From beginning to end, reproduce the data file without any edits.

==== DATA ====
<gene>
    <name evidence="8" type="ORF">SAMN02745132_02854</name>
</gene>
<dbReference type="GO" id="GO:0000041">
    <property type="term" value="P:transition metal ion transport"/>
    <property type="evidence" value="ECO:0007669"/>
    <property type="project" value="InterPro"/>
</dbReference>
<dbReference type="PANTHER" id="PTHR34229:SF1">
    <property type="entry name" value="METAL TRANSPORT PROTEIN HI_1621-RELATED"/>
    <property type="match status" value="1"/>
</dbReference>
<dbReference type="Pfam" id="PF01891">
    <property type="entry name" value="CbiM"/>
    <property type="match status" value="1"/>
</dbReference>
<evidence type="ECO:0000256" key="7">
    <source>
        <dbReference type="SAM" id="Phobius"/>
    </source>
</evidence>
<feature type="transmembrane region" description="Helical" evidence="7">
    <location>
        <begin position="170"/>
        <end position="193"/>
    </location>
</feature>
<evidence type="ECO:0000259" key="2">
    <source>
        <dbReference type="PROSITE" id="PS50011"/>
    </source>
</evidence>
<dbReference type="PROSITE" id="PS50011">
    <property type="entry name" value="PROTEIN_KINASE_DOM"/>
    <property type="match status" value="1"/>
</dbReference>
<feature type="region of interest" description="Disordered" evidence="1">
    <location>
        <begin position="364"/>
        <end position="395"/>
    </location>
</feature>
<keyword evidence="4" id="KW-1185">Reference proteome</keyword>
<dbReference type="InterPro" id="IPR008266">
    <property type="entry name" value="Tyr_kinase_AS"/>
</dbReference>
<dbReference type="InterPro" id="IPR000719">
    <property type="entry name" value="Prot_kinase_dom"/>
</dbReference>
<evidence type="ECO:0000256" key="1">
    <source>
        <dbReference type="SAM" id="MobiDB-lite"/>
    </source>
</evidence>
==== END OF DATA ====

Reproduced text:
<gene>
    <name evidence="8" type="ORF">SAMN02745132_02854</name>
</gene>
<dbReference type="GO" id="GO:0000041">
    <property type="term" value="P:transition metal ion transport"/>
    <property type="evidence" value="ECO:0007669"/>
    <property type="project" value="InterPro"/>
</dbReference>
<dbReference type="PANTHER" id="PTHR34229:SF1">
    <property type="entry name" value="METAL TRANSPORT PROTEIN HI_1621-RELATED"/>
    <property type="match status" value="1"/>
</dbReference>
<dbReference type="Pfam" id="PF01891">
    <property type="entry name" value="CbiM"/>
    <property type="match status" value="1"/>
</dbReference>
<evidence type="ECO:0000256" key="7">
    <source>
        <dbReference type="SAM" id="Phobius"/>
    </source>
</evidence>
<feature type="transmembrane region" description="Helical" evidence="7">
    <location>
        <begin position="170"/>
        <end position="193"/>
    </location>
</feature>
<evidence type="ECO:0000259" key="2">
    <source>
        <dbReference type="PROSITE" id="PS50011"/>
    </source>
</evidence>
<dbReference type="PROSITE" id="PS50011">
    <property type="entry name" value="PROTEIN_KINASE_DOM"/>
    <property type="match status" value="1"/>
</dbReference>
<feature type="region of interest" description="Disordered" evidence="1">
    <location>
        <begin position="364"/>
        <end position="395"/>
    </location>
</feature>
<keyword evidence="4" id="KW-1185">Reference proteome</keyword>
<dbReference type="InterPro" id="IPR008266">
    <property type="entry name" value="Tyr_kinase_AS"/>
</dbReference>
<dbReference type="InterPro" id="IPR000719">
    <property type="entry name" value="Prot_kinase_dom"/>
</dbReference>
<evidence type="ECO:0000256" key="1">
    <source>
        <dbReference type="SAM" id="MobiDB-lite"/>
    </source>
</evidence>